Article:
Suffolk in top 5 nationally as 1 in 4 adults get Covid jab
- Credit: Leon Neal/PA
The life-saving Covid vaccine has gone into the arms of more than a quarter of adults in Suffolk and north east Essex, NHS data has revealed.
Figures out on Thursday reveal that more than one in four (27%) of those aged 16 and over had received at least one dose of the coronavirus jab in our area as of Sunday, February 7.
This puts it in the top five areas in the country, with only Norfolk and Waveney scoring slightly higher (29%) in the east of England.
In total, 225,999 jabs have been administered – of those 219,457 were first doses and 6,542 were second inoculations.
The lion’s share of the jabs has gone into the arms of those aged 70 and over – with more than 85% of this cohort receiving their first dose of the vaccine. The percentage rises even higher when it comes to the over-80s, with 92% receiving the initial dose.
More than 78,000 people under 70, including NHS and care workers, have also received their first dose - that is around 12% of the younger cohort.
It marks a mammoth effort by vaccine volunteers to turn around initial delays to the Suffolk and north east Essex rollout.
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When the first local vaccination figures emerged in mid-January, they showed that our area was lagging behind the rest of the country.
However, it has since emerged that some jab sites were missed from the first batch of data and in recent weeks there has been a rapid improvement.
Since heavy snow forced the closure of some vaccination centres earlier this week, the programme has continued in earnest with invitations continuing to be sent out to those in priority groups.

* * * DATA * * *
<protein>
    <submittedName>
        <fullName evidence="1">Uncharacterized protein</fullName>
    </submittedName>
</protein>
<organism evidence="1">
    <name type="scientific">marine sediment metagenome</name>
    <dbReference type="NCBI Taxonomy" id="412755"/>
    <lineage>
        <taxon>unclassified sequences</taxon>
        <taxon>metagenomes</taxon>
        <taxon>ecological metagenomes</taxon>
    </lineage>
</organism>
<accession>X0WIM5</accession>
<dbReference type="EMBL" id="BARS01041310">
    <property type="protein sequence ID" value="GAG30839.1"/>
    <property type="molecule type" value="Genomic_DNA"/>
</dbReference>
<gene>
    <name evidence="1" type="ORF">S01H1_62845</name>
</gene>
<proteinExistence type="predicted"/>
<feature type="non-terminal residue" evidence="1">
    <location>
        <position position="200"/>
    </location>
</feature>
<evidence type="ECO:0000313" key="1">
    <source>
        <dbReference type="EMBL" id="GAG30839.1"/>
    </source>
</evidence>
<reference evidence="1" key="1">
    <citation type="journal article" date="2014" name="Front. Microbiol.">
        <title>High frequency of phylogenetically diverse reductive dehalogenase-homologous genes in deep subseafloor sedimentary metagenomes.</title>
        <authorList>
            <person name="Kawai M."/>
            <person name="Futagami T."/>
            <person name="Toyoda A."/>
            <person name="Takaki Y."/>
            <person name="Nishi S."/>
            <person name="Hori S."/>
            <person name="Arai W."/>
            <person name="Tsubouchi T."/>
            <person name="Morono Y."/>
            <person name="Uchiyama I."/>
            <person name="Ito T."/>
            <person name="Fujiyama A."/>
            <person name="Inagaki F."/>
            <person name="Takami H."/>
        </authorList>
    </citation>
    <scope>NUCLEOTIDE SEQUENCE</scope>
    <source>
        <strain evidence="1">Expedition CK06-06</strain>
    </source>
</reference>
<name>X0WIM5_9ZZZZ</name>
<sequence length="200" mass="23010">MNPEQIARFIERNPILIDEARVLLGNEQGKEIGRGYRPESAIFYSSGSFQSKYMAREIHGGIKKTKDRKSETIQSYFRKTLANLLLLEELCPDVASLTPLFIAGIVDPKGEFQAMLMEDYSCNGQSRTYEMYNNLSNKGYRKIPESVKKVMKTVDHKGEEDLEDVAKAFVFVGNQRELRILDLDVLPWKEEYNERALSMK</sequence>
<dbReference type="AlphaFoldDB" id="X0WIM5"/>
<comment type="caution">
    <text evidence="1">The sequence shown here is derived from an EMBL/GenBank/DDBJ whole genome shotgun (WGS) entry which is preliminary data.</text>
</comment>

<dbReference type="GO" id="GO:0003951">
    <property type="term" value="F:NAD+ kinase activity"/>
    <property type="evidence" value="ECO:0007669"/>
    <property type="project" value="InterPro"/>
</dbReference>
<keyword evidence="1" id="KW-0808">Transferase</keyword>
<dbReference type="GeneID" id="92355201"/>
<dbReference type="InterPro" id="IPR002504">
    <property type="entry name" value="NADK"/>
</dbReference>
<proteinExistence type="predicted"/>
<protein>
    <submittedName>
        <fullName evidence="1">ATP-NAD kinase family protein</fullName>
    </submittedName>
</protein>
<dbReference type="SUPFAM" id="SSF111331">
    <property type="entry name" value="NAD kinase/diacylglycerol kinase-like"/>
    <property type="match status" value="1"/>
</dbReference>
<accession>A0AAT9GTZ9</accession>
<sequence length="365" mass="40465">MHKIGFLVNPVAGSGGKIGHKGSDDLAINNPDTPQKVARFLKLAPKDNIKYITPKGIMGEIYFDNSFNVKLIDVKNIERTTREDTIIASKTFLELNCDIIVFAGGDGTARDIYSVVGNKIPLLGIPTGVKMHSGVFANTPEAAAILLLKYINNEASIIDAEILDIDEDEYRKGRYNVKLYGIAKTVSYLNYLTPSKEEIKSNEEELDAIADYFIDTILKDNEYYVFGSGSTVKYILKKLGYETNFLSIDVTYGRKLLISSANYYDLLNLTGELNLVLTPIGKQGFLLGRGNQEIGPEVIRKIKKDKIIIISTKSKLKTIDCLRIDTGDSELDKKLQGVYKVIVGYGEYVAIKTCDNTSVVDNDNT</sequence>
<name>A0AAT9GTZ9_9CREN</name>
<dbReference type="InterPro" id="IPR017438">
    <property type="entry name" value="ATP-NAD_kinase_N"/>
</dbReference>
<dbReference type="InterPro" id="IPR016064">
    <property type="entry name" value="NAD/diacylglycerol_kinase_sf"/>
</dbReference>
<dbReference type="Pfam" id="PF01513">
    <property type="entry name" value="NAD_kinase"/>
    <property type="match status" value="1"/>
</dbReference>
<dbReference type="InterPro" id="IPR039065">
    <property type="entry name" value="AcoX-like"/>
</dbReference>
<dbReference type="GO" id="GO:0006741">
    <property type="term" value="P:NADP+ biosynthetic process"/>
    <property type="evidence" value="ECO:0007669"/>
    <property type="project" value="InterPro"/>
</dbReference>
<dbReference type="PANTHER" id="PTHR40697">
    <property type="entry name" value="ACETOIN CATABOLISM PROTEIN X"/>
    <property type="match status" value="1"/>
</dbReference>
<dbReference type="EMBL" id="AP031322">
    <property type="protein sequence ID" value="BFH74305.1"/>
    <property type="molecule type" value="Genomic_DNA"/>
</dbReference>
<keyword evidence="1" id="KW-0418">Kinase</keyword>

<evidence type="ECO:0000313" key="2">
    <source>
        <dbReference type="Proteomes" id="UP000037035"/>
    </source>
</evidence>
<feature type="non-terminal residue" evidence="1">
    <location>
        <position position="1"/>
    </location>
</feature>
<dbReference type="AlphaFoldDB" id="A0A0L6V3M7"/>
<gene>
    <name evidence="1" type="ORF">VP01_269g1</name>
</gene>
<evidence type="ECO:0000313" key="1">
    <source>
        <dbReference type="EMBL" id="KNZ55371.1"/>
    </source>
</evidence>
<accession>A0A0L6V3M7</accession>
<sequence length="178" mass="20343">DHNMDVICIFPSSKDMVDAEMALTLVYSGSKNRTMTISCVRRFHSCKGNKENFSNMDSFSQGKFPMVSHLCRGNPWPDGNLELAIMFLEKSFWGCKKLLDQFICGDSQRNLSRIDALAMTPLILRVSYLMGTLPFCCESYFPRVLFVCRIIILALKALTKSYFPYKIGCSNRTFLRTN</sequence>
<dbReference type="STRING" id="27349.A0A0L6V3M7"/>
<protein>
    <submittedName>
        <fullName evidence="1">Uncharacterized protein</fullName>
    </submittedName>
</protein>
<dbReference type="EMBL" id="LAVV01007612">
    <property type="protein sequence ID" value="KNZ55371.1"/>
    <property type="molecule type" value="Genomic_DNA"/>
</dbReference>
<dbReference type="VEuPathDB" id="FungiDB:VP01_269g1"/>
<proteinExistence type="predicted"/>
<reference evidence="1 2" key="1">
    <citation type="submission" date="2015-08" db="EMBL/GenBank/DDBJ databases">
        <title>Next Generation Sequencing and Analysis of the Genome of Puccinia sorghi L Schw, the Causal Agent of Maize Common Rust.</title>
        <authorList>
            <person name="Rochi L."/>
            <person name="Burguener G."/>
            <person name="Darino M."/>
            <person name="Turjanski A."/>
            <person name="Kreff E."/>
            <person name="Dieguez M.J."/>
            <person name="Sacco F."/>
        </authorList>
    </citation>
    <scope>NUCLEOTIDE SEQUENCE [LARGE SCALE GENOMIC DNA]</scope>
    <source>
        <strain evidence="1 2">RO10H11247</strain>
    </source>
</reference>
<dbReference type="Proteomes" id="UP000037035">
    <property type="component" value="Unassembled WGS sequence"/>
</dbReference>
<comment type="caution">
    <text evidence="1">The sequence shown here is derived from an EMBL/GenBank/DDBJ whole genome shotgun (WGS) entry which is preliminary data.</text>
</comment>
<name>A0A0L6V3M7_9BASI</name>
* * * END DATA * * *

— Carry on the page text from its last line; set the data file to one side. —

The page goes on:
Andy Yacoub, of Healthwatch Suffolk, welcomed the latest vaccine numbers but stressed that vaccination does not equal complete safety immediately.
"The message about living in a safe way is absolutely essential," he said.
"We are still way off the numbers we experienced last August and so we need to remain vigilant and that's the best way to support our hard-pressed NHS, social care, and key workers.
"We know there are some who are still waiting and are worried, we would encourage them and their families to call 119 to book jabs for the over-70s (as announced by Matt Hancock last week) to check what is happening.
He added: "We are also concerned about the unknown numbers who feel they can either live on without the vaccine or refuse to have it."
The government aims to have everyone in the top four cohorts vaccinated with a first dose by mid-February.
That includes all over 70s, all adults classed as "clinically extremely vulnerable" and all frontline health and care staff.
More than 13 million people have now been vaccinated, putting it on track to meet that target.
It takes up to three weeks for the vaccine to give people protection, meaning there is a delay before it starts impacting hospital admissions and case numbers.